And an increasing number of multinationals are also experimenting with using the yuan in trade deals. This include American multinationals like McDonald's. Additionally, it and Caterpillar are the first two multinationals to issue bonds which are denominated in the renminbi.

This is very likely the beginning of a major trend. Shivkumar Seerapu, the Asia head of trade finance at Deutsche Bank, said “For our corporate clients, US dollars and euros are no longer the de facto currencies of trade.”

Deutsche Bank, Citigroup and JPMorgan are among global banks rapidly building the infrastructure needed to process renminbi transactions across the world.

However, two banks are already well-placed because of their strong positions in Hong Kong, the designated offshore center for the Chinese currency. These banks are HSBC Holdings and Standard Chartered.

The head of transaction banking for North Asia at Standard Chartered, Neil Daswani, says demand for the yuan has been strongest from Hong Kong. But he has also seen strong demand coming from Singapore, Malaysia, South Korea, Japan, the Middle East and the UK.

Trade finance experts believe the use of the renminbi in trade is likely to take off first in Asia. And then between China and other developing countries.

HSBC estimates that within three to five years at least half of China's trade flows with other emerging economies will be conducted in renminbi. This trade flow is valued at about $2 trillion! If this does occur, it will make the yuan one of the top three global trading currencies.

Chinese Currency Investments

It is no wonder then that some people in China have begun calling their currency the hongbi or “redback”. They believe the redback will become a true global rival to America's greenback.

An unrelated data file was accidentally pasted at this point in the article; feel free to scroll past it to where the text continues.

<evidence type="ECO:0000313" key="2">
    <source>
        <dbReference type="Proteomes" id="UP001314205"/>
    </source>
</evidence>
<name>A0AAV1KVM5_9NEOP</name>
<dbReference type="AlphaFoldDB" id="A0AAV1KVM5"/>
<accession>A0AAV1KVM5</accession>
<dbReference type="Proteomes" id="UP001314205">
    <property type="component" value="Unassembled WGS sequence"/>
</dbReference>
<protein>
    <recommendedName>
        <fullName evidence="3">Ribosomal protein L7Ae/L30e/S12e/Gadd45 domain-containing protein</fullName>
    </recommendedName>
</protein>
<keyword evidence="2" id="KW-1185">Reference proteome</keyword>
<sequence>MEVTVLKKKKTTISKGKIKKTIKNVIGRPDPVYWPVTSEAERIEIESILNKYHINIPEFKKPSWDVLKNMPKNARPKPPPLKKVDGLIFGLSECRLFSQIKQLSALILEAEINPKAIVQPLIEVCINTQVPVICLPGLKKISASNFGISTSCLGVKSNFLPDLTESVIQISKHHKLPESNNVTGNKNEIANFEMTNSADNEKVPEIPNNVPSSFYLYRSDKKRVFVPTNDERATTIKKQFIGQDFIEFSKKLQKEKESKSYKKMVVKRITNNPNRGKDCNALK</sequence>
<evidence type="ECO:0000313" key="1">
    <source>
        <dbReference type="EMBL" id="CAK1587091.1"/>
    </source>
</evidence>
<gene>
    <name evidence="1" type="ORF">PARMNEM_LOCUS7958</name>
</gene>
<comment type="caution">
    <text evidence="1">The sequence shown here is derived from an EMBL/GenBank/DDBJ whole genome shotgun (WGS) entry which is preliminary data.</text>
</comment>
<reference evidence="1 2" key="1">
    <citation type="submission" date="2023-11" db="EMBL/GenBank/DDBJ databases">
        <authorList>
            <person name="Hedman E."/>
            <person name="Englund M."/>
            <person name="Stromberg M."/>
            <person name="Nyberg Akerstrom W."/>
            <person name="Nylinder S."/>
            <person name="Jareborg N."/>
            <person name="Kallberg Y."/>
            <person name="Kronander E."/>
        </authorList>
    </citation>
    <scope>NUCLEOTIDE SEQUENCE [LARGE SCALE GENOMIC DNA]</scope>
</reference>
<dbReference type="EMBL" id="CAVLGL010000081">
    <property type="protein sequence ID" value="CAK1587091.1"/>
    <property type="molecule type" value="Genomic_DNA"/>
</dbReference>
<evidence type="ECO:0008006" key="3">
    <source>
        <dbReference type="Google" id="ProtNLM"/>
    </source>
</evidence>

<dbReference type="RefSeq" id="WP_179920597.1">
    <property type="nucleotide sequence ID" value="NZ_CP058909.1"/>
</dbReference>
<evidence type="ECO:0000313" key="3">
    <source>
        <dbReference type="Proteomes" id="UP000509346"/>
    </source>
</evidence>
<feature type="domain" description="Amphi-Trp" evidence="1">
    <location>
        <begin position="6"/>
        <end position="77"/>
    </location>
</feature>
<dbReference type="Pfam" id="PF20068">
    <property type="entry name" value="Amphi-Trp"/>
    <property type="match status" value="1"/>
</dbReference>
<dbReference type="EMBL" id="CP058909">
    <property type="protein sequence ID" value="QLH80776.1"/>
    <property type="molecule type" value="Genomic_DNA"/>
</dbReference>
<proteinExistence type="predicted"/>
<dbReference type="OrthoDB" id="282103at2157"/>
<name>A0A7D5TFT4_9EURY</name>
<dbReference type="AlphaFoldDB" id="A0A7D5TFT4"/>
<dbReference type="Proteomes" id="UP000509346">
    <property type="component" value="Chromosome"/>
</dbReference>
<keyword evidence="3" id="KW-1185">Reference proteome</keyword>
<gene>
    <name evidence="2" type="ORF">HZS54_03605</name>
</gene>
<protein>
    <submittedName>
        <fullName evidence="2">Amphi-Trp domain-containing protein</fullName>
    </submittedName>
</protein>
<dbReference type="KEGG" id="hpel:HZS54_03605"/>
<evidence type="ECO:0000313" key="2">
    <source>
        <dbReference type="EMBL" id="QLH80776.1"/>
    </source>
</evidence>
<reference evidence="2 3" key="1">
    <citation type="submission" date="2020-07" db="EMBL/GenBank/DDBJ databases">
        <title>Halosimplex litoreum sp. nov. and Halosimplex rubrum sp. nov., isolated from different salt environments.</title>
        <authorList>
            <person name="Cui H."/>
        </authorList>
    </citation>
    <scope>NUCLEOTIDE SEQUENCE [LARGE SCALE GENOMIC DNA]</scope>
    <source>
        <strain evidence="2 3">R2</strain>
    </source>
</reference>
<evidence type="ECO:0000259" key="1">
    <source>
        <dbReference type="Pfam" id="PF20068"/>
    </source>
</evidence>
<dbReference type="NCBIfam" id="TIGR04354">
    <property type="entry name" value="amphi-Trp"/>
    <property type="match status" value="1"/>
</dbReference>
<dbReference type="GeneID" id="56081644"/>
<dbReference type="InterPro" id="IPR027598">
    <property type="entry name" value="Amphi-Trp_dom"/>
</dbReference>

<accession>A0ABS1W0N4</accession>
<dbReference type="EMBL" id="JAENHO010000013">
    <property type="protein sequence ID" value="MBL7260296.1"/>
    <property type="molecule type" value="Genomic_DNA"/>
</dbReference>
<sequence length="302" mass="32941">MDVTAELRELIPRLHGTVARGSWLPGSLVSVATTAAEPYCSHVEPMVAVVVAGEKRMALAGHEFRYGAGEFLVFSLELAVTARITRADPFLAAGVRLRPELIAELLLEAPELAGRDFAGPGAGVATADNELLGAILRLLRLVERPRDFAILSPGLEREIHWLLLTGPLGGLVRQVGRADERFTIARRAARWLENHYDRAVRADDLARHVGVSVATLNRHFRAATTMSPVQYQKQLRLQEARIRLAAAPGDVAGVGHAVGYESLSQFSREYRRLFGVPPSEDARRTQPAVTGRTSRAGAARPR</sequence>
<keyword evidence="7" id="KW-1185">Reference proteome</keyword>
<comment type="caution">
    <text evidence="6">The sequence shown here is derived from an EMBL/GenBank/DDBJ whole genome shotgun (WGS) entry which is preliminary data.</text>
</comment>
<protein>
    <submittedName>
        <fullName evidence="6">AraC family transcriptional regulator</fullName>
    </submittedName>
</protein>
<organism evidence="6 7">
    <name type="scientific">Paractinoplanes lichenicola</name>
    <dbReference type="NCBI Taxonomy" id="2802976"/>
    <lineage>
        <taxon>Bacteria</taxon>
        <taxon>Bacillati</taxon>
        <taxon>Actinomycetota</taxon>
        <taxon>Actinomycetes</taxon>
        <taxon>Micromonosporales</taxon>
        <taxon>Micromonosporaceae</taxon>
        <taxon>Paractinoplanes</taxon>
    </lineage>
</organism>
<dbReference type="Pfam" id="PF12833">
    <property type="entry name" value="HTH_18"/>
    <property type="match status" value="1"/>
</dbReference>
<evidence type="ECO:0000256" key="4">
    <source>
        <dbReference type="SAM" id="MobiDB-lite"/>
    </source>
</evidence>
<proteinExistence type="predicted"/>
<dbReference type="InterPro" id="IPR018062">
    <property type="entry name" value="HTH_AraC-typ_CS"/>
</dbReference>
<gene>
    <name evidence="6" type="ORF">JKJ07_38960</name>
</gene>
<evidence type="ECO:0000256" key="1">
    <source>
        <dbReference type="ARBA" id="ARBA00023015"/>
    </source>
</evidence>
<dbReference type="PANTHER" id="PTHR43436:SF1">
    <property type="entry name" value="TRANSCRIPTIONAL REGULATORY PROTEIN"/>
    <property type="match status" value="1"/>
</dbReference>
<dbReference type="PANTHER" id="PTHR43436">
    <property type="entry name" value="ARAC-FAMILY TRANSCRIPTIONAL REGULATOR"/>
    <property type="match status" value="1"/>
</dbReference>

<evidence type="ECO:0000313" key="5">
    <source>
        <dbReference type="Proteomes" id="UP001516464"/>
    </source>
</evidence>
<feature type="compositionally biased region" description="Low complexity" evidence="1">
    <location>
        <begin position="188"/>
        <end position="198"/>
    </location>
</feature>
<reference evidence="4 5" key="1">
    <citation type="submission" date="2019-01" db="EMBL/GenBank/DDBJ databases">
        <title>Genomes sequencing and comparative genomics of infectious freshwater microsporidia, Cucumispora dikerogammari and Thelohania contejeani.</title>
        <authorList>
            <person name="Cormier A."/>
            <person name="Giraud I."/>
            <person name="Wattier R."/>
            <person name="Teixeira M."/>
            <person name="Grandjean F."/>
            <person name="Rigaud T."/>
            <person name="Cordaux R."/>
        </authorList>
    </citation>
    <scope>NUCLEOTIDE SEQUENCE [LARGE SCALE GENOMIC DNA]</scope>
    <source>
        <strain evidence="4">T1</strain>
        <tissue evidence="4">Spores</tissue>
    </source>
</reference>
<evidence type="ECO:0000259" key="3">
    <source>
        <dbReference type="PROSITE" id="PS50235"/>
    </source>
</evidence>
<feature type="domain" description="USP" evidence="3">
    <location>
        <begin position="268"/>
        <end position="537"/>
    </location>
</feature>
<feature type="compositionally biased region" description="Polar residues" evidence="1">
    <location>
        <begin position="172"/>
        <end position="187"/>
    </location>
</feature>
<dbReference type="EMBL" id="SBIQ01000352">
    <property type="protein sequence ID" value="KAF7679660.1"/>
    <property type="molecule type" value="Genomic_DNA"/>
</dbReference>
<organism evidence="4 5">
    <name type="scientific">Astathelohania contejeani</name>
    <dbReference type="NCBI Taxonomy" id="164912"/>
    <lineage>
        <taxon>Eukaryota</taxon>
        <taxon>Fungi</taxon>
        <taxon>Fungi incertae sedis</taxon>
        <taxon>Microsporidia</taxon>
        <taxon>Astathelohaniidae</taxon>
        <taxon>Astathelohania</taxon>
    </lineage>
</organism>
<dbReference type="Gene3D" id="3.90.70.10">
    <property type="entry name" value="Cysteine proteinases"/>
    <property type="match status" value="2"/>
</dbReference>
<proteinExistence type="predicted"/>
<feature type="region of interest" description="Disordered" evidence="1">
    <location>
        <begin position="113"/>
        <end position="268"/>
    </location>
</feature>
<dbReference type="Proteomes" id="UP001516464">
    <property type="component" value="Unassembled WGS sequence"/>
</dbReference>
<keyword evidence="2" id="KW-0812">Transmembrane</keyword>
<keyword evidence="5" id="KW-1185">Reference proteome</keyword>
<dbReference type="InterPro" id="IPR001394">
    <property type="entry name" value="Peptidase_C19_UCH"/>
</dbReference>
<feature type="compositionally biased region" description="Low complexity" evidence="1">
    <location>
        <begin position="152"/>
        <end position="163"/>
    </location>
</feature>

Qu Hongbin, China economist at HSBC, believes the redback-greenback rivalry is for real. He said, “We may be on the verge of a financial revolution of truly epic proportions. The world economy is, slowly but surely, moving from greenbacks to redbacks.”

There are still many hurdles remaining before the renminbi becomes a true global currency. Such as the dense wall of capital controls that limit foreign inflows and outflows of funds.

However, as the yuan starts to play a bigger role in Asian trade settlement, it will lead to a buildup of the currency outside China. Asia's banks and companies will become a powerful lobby of investors wanting increased access to renminbi investments.

Eventually this will lead to China's currency becoming fully convertible. And as Adam Gilmour, co-head of foreign exchange sales for Asia at Citigroup, said “When that happens, I expect a significant amount of the world's reserves to go into renminbi.”

So it is a legitimate investment theme worth putting money into. The problem is that unless you're a major corporation which trades with China, no American can directly get a hold of any redbacks.

The only direct currency options investors have are an exchange traded fund and exchange traded note. They are the Market Vectors Chinese Renminbi/USD ETN and the WisdomTree Dreyfus Chinese Yuan Fund.